There is a better way to run Bournemouth Council development. 2) Closer working with Poole council recognizing that, whilst there are important issues of civic interest and pride in our two towns, this is not a reason for council taxpayers to be paying more for services than necessary. 3) To encourage more voluntary sector involvement in the delivery of caring services. To see the success of charities & social enterprises as a positive way forward in service provision and not a funding problem in themselves.
A council in touch with local community The local Conservatives talk of consultation, but they have failed to build strong community links and as a result recent consultations (such as on the Imax and the Town Centre Plan) have had little influence on outcome. Local residents have told us there has been a lack of information from the council and the lacklustre bi-centenary celebrations indicate a poor relationship with the local community. A Liberal Democrat council would: 1) Promote vibrant and involved local communities as crucial to engagement with residents and the development of both meaningful and relevant policies. 2) Give far more encouragement, support and funding to residentsâ€™ groups and area forums. 3) This improved engagement would allow far greater information and transparency for residents, which is turn will promote healthier and more inclusive public debate.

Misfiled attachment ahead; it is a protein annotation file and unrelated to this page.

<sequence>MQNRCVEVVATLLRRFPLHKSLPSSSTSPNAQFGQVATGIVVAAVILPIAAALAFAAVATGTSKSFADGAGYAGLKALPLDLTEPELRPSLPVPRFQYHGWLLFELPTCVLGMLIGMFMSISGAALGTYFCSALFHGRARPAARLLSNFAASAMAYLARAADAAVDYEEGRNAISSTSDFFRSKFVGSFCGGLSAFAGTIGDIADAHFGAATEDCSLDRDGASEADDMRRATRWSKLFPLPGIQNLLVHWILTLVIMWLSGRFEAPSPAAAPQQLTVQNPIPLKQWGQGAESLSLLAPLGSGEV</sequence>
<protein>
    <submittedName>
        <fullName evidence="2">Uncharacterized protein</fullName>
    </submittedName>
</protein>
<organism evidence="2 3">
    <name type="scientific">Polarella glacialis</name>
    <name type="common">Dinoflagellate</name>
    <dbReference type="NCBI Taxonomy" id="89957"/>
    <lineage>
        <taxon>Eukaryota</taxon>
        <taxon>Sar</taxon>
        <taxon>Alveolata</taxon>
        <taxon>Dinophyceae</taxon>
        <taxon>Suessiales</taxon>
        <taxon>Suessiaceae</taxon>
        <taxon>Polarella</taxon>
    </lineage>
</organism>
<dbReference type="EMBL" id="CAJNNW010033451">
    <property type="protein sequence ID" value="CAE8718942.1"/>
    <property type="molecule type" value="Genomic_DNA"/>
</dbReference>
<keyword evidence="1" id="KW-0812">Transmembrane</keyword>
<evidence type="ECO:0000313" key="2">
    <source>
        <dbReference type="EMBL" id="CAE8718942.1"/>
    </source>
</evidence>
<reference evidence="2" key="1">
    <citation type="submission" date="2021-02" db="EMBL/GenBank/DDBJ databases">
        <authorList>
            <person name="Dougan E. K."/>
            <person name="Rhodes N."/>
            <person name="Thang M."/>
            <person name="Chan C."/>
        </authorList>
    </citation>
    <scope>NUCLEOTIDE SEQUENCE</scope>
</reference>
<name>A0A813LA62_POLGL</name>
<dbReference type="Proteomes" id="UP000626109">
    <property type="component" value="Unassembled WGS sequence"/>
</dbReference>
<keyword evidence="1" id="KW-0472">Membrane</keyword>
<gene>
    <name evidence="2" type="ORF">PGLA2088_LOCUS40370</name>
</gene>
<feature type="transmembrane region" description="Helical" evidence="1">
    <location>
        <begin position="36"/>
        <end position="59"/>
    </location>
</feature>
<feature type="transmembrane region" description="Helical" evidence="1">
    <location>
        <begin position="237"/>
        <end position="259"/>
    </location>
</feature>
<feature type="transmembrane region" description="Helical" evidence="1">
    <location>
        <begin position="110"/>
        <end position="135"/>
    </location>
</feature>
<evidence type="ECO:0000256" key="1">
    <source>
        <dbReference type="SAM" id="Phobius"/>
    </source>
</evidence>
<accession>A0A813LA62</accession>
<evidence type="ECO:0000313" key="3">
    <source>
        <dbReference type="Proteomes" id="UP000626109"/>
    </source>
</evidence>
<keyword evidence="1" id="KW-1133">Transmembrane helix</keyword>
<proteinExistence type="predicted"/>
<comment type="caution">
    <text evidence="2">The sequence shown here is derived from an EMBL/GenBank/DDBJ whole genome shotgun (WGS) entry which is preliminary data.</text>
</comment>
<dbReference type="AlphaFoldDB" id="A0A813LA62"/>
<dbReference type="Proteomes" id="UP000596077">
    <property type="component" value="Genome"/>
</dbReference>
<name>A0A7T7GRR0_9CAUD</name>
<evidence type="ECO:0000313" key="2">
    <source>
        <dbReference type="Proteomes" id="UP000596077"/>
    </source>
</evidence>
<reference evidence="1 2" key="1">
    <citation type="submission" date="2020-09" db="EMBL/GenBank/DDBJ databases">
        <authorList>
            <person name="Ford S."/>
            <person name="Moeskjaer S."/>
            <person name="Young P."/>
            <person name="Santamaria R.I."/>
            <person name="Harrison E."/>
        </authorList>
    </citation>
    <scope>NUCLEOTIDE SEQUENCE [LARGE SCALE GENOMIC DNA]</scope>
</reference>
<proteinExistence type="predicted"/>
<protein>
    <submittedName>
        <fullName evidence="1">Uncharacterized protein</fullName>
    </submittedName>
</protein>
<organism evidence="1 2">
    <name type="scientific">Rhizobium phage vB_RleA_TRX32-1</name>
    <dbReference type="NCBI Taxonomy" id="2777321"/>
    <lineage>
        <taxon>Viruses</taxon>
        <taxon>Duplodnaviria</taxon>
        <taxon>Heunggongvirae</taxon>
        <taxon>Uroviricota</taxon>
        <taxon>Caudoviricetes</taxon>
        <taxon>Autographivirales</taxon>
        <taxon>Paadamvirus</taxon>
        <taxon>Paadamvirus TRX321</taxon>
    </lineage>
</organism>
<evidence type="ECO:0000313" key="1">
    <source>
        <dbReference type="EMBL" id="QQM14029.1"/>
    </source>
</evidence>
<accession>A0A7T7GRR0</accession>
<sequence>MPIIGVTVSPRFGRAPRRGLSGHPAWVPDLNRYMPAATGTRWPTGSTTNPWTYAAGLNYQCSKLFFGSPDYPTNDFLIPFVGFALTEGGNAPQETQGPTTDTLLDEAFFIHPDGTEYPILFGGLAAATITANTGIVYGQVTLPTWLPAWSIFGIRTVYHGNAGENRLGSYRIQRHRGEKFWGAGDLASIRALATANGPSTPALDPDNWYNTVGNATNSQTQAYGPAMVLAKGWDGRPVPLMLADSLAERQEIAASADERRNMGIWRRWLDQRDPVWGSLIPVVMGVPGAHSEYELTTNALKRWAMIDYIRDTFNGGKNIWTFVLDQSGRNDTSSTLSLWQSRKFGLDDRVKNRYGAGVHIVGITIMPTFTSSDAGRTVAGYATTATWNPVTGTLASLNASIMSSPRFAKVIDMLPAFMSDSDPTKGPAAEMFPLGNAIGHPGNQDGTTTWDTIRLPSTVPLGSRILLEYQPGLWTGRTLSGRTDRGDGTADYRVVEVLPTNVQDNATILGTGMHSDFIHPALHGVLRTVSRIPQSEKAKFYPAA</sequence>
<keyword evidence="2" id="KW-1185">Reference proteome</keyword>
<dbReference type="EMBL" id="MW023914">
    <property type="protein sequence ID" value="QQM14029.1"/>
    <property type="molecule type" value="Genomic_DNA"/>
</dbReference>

Improving the way we spend tax payers’ money The next four years are going to be difficult financially not only for the council, but for all council Tax payers too – so your local councillors have to minimize the costs to you. The current Conservative council claim to have been efficient in delivering cost cutting measures, but the evidence suggests otherwise. For example: 1) Closing Townsend School was strongly opposed by Liberal Democrat Councillors on community and financial grounds. Now three years on from closure, the council is reckoning on spending £13million to provide extra Stage 1 places in other schools. 2) £1.7million has been spent on the Town Centre Vision project with nothing to show for it. 3) Since taking office the Conservative council has increased the bill for Councillors allowances by 46% to £800,000 last year. There are now an additional 120 staff, with 118 staff paid more than £50,000 per year. This is twice the number than when they came to power. 4) Despite the number of top Directors being increased, council leaders claimed they were not aware of a freelance transport consultant earning £200,000 a year! 5) The Imax building was bought for a budgeted £7,500,000. Good for a few popular headlines in the Echo, but what next? And how will the Conservatives ensure that the surf reef is completed successfully? These examples do not add up to efficiency, and ignored the national political picture that showed cutbacks were on their way.